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A (cyber) war with North Korea has already been waged for years

For a country with notoriously limited internet access, North Korea has been surprisingly aggressive with their cyberattacks over the last couple of years. Although a geopolitical storm is brewing between the United States and the Hermit Kingdom, a digital battle has already been fought for some time. Western governments and companies should brace for this cyberwar to heat up even more as the verbal threats fly.

It was reported this week that individuals involved with U.S. defense contractors were baited by Lazarus, the infamous hacker group believed to work for the North Korean authorities. This is the same group responsible for the 2014 Sony hack, a retaliation for the production of The Interview, a comedy depicting the assassination of Kim Jong-Un.

The group is also thought to be behind the WannaCry ransomware attack earlier this year. WannaCry affected over 300,000 people in 150 countries, notably by crippling the computer system of Britain’s National Health Service (NHS), causing surgery delays and emergency room shutdowns. It was the largest ransomware scheme in history, affecting banks, telecommunications companies, and a host of players in other vital sectors.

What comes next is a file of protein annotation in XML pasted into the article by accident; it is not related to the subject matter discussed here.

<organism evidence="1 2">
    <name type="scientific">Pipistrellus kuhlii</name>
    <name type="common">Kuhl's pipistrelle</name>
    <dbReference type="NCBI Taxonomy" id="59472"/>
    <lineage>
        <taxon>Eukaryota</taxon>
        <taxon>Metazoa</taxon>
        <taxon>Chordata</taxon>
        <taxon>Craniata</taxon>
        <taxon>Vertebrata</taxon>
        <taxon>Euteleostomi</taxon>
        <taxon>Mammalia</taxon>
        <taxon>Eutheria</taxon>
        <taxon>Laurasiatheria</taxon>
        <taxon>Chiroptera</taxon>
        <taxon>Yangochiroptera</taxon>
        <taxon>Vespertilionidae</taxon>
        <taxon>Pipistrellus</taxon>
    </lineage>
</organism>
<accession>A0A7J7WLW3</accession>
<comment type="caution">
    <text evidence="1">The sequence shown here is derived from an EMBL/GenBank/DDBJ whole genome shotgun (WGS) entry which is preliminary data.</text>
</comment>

The latest hack was announced by Palo Alto Networks on Monday. They reported that weaponized Microsoft Office Documents were posted online using the exact copy of publicly available job descriptions for U.S. defense contractors and hosted on compromised systems. While it is unclear how the documents were distributed to contractors and if any were fooled by the postings, the malware was clearly targeted to those who may hold in their networks very sensitive information about U.S. military secrets and other government information.

As we have repeated many times, anyone acting as a supplier to the government or major companies is at great risk of being targeted by cybercriminals.

With the situation in North Korea escalating, companies and contractors everywhere need to take a serious look at their digital weaknesses and assess how to strengthen their cybersecurity capabilities.

The best way to do this is to use Evizone Secure Communications (ESC) and Evizone Communications Governance (ECG). Sign up for a free trial of our software and see for yourself how our closed communication and data storage system can protect your most precious information from unwanted intrusions.